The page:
The Ira Sohn Investment Conference gets underway, with a bevy of high-profile managers set to give their picks.» Read More
Following are the day’s biggest winners and losers. Find out why shares of Palm and Nomura Holdings popped while Simon Property Group and Walgreens dropped.
Plus, debating Merrill Lynch CEO John Thain's potential severance package.
For the week ending Friday, May 30, 2008, the markets finished up, with all major indices increasing ~1.3% or higher for the week. Only the Dow declined for the month, shedding 1.42%. The NASDAQ reached its third consecutive monthly gain , up 4.55% for the month. The markets were encouraged by better than expected earnings from retailers and strong results from Dell. U.S. GDP for 1Q also helped lift stocks up, as it rose 0.9% at an annual rate , better than the previous estimate. Crude Oil also retreated to lower levels.
These stocks are only a couple of bucks a pop, but don't let that fool you into thinking they're cheap.
If it worked for President Gerald Ford in 1975, it could work now.
I get a press release probably once a week from the National Association of Home Builders on some or another green improvement, initiative, product or conference. So I was surprised by a study that claims none of America’s 13 largest publicly traded home builders has “fully embraced" the green market...
What is the options market seeing in homebuilders? Certainly a lot of sector risk, but also some opportunities, according to Rebecca Darst of Interactive Brokers.
I’m working on a story for TV today about which builders are in the deepest doo-doo after the Commerce Dept. reports single family permits down 6.2 percent in January. Permits are down 30 percent since the August credit freeze and down 57 percent from their peak in September of 2005.
Betting on real estate these days is not for the faint of heart. Between the housing correction, economic uncertainty, the credit crisis and predicted softening in the commercial property markets, determining where to invest for future returns requires an extra dose of due diligence and, let's face it, good old-fashioned courage.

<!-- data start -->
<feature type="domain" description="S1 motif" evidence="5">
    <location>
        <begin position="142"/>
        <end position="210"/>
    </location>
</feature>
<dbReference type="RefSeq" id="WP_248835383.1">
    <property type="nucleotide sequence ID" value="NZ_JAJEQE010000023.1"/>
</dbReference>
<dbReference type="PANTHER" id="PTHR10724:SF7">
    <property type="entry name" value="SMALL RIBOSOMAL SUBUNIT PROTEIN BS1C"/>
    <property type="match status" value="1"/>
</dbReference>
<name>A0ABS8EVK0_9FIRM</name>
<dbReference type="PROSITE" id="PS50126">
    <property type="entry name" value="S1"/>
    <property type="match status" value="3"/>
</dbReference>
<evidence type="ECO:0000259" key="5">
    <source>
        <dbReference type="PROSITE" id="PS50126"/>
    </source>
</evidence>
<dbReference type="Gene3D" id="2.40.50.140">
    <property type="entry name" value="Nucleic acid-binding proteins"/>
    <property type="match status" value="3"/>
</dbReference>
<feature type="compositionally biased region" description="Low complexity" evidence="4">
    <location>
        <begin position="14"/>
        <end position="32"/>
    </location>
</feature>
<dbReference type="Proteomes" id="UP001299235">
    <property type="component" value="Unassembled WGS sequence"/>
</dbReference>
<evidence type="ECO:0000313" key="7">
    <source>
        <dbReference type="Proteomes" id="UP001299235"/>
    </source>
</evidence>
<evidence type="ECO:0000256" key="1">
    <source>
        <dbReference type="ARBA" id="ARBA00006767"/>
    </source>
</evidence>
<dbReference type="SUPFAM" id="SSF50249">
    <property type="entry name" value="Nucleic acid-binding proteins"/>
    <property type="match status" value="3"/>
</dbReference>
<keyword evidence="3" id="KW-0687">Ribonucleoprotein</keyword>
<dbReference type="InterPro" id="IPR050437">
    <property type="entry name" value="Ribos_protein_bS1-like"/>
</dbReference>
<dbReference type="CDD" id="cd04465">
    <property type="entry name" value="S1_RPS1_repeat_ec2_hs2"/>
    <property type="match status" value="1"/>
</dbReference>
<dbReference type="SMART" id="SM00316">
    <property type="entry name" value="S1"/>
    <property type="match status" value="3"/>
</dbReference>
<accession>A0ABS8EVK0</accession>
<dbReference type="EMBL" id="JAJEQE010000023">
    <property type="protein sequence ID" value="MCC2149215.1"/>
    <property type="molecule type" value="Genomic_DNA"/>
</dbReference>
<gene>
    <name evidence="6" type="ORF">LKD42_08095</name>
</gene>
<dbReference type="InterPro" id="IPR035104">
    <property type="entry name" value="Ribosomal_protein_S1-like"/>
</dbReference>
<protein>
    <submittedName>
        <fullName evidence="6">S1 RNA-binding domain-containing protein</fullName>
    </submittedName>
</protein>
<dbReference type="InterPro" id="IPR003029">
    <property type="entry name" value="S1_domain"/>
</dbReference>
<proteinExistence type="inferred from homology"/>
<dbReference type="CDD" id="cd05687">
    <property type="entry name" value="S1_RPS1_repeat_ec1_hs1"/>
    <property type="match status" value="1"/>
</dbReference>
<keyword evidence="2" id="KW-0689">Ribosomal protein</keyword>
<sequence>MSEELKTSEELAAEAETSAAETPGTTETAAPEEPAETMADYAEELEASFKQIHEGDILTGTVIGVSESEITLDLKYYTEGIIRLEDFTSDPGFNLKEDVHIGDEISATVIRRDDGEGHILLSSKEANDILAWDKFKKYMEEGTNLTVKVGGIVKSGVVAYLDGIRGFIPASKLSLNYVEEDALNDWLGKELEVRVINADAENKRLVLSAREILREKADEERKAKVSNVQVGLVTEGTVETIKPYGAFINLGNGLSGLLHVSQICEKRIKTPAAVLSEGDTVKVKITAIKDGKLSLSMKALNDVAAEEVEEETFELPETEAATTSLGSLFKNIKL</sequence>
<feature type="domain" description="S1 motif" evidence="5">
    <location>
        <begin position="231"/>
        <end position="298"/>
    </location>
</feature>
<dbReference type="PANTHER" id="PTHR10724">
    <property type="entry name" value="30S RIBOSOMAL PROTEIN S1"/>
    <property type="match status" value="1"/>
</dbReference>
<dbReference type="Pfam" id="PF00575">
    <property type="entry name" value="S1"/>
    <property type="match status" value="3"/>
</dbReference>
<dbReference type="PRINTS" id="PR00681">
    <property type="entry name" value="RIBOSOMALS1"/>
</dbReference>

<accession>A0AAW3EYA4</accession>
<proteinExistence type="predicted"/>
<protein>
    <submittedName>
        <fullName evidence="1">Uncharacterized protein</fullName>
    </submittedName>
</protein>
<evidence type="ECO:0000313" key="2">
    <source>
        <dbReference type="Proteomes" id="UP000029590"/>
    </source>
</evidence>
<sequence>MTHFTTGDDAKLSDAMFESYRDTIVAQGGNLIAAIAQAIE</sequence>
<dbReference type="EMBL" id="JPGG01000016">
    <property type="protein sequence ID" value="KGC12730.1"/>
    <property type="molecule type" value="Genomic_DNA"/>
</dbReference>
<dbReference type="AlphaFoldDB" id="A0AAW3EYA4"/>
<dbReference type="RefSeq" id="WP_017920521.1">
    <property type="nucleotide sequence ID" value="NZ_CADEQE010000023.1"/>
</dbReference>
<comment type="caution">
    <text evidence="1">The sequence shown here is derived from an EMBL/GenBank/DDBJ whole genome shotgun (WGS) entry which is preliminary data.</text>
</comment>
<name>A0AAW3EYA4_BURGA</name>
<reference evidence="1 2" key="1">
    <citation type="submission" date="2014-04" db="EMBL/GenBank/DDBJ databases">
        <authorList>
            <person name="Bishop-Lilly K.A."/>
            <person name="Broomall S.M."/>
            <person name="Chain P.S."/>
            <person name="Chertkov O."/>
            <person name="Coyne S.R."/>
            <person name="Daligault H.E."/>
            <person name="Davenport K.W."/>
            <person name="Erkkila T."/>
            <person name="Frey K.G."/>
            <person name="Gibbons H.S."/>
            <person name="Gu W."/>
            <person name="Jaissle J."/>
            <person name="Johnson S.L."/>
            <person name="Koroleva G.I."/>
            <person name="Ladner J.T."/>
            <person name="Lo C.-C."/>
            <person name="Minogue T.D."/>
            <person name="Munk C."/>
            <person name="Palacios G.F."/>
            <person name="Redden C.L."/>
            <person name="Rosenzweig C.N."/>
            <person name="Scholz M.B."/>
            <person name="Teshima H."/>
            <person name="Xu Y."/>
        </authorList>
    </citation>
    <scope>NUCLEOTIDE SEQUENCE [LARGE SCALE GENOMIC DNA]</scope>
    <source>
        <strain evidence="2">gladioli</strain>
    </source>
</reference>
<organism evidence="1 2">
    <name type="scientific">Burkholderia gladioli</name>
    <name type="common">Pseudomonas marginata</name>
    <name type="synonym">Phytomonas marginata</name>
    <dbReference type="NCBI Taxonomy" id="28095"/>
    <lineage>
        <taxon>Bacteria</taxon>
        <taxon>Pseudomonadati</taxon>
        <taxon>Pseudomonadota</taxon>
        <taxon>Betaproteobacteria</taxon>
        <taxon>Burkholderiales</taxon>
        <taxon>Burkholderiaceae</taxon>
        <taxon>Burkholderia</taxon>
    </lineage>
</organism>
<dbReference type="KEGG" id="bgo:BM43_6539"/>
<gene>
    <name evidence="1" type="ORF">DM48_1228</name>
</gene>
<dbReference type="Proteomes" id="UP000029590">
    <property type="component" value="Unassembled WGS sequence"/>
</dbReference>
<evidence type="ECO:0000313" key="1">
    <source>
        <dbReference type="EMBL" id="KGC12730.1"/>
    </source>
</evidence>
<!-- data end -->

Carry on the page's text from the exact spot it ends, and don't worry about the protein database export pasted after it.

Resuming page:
The rally held. This was an important day, a day where the "sell in the last hour" juggernaut was broken, at least for the moment. There are many reasons, but short covering is the key: 1) Short covering in financials.
Without a dire market, the Fed won’t move.Investing can be confusing. Luckily, Cramer has mapped out some road rules for all you Home Gamers trying to navigate the jungle that is Wall Street. Think of it as "Mad Money 101" –- some fundamental advice to keep in mind as you play the market. Whether you're a first time investor or a seasoned financier, it's always good to remember the basics.
Shares of home builders soared on Monday as a frenzy of short sellers bought stock to cover their positions, giving the overall housing stock index its greatest one-day gain in about five years.
Here are my morning observations: 1) If there's anything there is a consensus on, it's that the four-year decline in volatility is now ending. The implications of this are very important for hedge funds and active investors, particularly those that employ a quantitative strategy: 1) fewer concentrated portfolios (spreading out risk), 2) an unwinding of leverage, and 3) sector rotation.
House prices across the nation declined by 3.2% in the second quarter from a year earlier, suggesting the housing downturn has deepened, according to the S&P/Case-Shiller Index.
Another day of big volume and big volatility. Why the late-day turnaround? With volatility like this, it's no wonder traders are lost and confused; the momentum guys are not sure if they should be buying or selling.
With stocks in rally mode, it's appropriate to drill down for answers as well as take a look at some key sectors.
Steel magnate Mittal is looking to buy; Morgan Stanley is up on the quarter; Cramer calls for consolidation in the housing sector.Investing can be confusing. Luckily, Cramer has mapped out some road rules for all you Home Gamers trying to navigate the jungle that is Wall Street. Think of it as "Mad Money 101" –- some fundamental advice to keep in mind as you play the market. Whether you're a first time investor or a seasoned financier, it's always good to remember the basics.
I'm blogging to you from the J.P. Morgan Basics and Industrials Conference in mid-town Manhattan, where I've never in my life seen so many freaked out CEOs. I say this only because not nine months ago I attended a similar UBS conference, where the Homebuilder CEOs and their CFOs and their PR reps and their baggage handlers and their mother-in-laws were all fighting with each other to jump in front of our cameras to talk about the recovery shining brightly ahead in the housing market.
It may finally be getting easier to sell that house of yours again. The SPDR S&P Homebuilders (XHB) has turned this month, jumping 6% over the last five days alone. More than half of that came today on comments from Treasury Secretary Hank Paulson who suggested the housing sector may get a little better. Is the worst over?
Susan Wachter, professor of real estate and finance at Wharton Business School, told CNBC’s “Power Lunch” that the housing market has yet to hit bottom.